Anyone who has had breast cancer in one breast has a slightly higher risk of developing a new primary breast cancer.
People who developed breast cancer because of inheriting an altered gene also have an increased risk of a new cancer.
A second primary diagnosis refers to a new cancer. It’s not the same as a recurrence, when the original breast cancer has returned.
A second primary breast cancer is also not the same as secondary breast cancer, when breast cancer cells have spread from the breast to other parts of the body.
When doctors carry out tests on the cancer, they can usually tell if it’s a new cancer or if the original cancer has come back.
A second primary breast cancer may happen in the same breast after breast-conserving surgery or, more commonly, in the other breast. If a second primary breast cancer is found in your other breast, your doctor may suggest referral for a family history risk assessment.
A second primary diagnosis may be different from your first breast cancer. For example, your first breast cancer may have been oestrogen receptor positive but your new primary breast cancer could be oestrogen receptor negative.
Treatment for a new primary cancer will depend on the breast in which it is diagnosed.
If it’s in the same breast as your first cancer, and you previously had a wide local excision and radiotherapy, then a mastectomy is usually recommended. This is because it’s not usually possible to give radiotherapy to the same area twice because of damage to the tissue.
If the new primary cancer is diagnosed in the other breast then, as with your first breast cancer, the type of surgery recommended will depend on the size and location of the cancer.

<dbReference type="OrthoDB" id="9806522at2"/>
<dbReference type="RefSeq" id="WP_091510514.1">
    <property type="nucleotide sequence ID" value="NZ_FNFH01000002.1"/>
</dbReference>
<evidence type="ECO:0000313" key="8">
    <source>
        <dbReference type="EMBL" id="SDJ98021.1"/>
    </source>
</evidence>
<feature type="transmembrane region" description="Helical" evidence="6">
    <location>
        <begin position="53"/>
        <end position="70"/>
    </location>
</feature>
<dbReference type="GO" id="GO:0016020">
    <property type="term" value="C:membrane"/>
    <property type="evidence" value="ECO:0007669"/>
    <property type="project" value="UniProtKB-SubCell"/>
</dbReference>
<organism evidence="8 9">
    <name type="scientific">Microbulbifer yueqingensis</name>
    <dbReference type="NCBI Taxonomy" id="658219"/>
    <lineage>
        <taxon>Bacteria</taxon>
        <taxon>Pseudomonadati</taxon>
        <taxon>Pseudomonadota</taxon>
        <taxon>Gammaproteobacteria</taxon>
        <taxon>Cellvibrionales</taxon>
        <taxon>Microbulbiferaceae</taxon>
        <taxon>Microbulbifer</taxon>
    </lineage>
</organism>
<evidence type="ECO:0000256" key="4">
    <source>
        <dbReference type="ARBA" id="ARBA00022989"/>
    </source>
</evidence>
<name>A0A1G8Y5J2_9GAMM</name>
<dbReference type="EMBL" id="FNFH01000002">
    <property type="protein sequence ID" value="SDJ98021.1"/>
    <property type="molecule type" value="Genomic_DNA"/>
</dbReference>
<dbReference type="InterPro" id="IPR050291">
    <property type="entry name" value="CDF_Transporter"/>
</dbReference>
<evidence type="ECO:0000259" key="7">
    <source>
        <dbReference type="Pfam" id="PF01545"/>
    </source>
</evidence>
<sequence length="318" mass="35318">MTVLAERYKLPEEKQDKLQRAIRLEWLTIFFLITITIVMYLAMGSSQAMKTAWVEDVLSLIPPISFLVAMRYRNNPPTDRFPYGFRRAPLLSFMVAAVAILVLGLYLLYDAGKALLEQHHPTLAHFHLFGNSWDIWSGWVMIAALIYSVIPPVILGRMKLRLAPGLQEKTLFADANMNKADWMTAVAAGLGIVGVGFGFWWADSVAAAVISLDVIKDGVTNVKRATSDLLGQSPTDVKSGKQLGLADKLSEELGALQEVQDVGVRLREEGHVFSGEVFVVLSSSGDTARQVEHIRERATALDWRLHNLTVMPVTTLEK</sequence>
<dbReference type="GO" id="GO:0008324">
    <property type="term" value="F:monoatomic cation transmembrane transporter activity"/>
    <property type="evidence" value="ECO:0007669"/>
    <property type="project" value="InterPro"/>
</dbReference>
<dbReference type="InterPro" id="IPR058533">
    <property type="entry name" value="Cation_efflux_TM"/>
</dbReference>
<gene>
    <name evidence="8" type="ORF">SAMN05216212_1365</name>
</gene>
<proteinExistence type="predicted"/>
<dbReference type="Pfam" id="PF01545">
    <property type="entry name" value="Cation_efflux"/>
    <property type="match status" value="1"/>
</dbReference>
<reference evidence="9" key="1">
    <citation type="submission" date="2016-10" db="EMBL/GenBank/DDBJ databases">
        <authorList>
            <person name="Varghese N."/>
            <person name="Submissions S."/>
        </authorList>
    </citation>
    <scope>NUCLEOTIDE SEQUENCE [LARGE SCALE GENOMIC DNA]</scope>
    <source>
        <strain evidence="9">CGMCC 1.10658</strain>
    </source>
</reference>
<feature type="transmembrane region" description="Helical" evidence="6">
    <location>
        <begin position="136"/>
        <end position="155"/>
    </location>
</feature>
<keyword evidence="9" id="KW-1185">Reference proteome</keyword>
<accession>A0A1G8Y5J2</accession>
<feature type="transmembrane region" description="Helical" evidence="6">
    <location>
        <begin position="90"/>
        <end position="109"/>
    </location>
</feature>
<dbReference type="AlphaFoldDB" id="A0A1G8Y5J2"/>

Treatment for the new breast cancer will be decided based on your individual situation. This will depend on features such as:
- the grade of your cancer
- the stage of your cancer
- the size of the cancer
- whether it’s oestrogen receptor positive
- whether it’s HER2 positive
The prognosis (outlook) for a new primary breast cancer will depend on the individual features of the new cancer, such as the grade and stage.
Having a new diagnosis of primary breast cancer is not in itself thought to affect the overall prognosis.
Having a new primary breast cancer can come as a shock. It might be hard to accept that you have to go through treatment all over again when you thought you had put that part of your life behind you. For some it may feel a little less frightening this time around. For others it may be more frightening.
It’s important that you have a chance to ask questions. Your cancer specialist is often the best person to ask as they can give you information about your individual situation. Your breast care nurse can also be a source of information and support.
You might find it helpful to contact other people who are experiencing something similar.
You can post and receive messages of support on our Forum.
Our Someone Like Me service can put you in contact with someone who has been in a similar position to you.